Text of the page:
This lovely spot comes with barrels of history, some of it millions of years old, as Elisabeth Easther discovers.

Origin of name:

Originally called Dunstan Creek, the town was later named by surveyor John Turnbull Thomson for the Scottish parish of Abbey St Bathans.

Population: Just 6. In the 1860s the figure tipped 2000.

The climate: Soaring above 30C in summer and often snowing in winter, this is a land of extremes.


Claim to fame: The haunted Vulcan Hotel. This is the only surviving pub in a town that once had more than a dozen watering holes. Room 1 is reputedly home to the spirit of a young prostitute known as The Rose who was strangled in the hotel in 1880. Some guests tell chilling stories of being held down in the night, which interestingly makes Room 1 even more popular.

Town mascot: Jack the black Labrador — when he's not taking himself on walkies around the town he usually just hangs out at the pub.

Old news: In winter, in the old schoolhouse, the ink used to freeze in the inkwells and the pupils would often have a six-week holiday in middle of year on account of the big freezes.

Famous neighbours: Brian Turner (poet), Graham Sydney (painter) and Anton Oliver (former All Black) live in the area and can all be seen down at the pub from time to time.

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What makes the town tick: Tourism and the high country stations.

The Vulcan Hotel, reportedly haunted. Photo / Phillip Capper
The Vulcan Hotel, reportedly haunted. Photo / Phillip Capper

If you want to move here:

Think about opening a kayak rental business down at the lake over summer, you'd make a lot of people happy.


Source of pride: The beauty of the landscape and those darling historic buildings.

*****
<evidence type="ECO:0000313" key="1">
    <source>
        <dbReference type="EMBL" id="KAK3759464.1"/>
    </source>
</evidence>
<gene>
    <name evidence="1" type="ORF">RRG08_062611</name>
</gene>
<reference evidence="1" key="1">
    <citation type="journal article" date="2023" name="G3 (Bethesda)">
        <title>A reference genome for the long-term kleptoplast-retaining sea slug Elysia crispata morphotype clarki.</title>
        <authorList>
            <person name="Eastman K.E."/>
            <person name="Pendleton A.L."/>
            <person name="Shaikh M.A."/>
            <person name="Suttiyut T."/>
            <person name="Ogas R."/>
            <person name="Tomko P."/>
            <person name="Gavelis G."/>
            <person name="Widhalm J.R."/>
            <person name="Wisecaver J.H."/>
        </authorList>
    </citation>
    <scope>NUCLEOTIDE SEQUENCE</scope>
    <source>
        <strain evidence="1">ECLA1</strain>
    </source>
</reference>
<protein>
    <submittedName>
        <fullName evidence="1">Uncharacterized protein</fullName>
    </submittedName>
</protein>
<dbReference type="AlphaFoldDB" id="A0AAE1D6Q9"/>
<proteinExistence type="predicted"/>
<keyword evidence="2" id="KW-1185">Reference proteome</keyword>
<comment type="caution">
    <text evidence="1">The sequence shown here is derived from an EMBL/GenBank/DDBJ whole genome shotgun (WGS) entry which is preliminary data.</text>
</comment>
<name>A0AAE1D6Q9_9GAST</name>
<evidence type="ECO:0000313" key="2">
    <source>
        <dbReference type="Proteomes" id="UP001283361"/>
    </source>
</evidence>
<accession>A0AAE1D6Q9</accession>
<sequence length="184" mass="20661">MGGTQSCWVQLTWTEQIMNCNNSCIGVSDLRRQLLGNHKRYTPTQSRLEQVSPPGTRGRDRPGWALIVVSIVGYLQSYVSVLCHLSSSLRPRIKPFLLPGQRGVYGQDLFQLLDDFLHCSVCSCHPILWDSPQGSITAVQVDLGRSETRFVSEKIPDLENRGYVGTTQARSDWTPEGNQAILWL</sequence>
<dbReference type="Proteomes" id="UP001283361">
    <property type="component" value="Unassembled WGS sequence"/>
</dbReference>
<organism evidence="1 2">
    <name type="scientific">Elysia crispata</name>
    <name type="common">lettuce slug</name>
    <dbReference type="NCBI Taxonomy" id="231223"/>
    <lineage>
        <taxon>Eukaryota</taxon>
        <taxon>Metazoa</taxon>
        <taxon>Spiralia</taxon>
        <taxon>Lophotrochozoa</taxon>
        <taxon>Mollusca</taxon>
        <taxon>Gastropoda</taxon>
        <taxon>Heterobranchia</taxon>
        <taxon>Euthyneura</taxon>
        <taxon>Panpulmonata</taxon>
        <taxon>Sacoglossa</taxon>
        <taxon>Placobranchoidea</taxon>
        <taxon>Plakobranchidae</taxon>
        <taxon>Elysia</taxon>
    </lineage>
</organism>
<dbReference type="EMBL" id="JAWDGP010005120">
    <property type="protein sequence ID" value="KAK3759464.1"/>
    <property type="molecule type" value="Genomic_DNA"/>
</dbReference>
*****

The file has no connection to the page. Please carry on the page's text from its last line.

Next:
Town events: St Bathans' Sheep Dog Trials are held once a year at The Domain. The Wooden Cup is a rugby trophy fought for each September and then there's the local St Bathans Fete. Held each January, it's a riot of music, food, entertainment, vintage bits and pieces, clothing and more.

Best reason to stop: The picturesque Blue Lake — an abundance of minerals gives the water a vivid turquoise hue — and the haunted hotel.

Kids love: Playing at the lake or enjoying an ice cream at the pub.

Best park: Oteake Conservation Park is on the doorstep of St Bathans, and in summer people travel across the mountains to Omarama on horseback, by mountain bike or in four wheel drives. The Domain, complete with camping ground, is pretty scrumptious too.

Best playground: Nature. Best bathroom: The long drop at the DoC camping ground is hard to beat or, if you prefer flasher flushing facilities, the new mud brick loos opposite the hotel are where you'll go to spend a penny.

Best walk: The DoC track around the lake. Walking right around the water takes about 90 minutes, or alternatively the shorter track will take you about 40 minutes, and the series of historic photos helps to bring the mining past to life. Or you could check out Oteake Conservation Park, set amid the St Bathans, Hawkdun and Ida Ranges. Here you can walk for a couple of days, staying in huts as you go.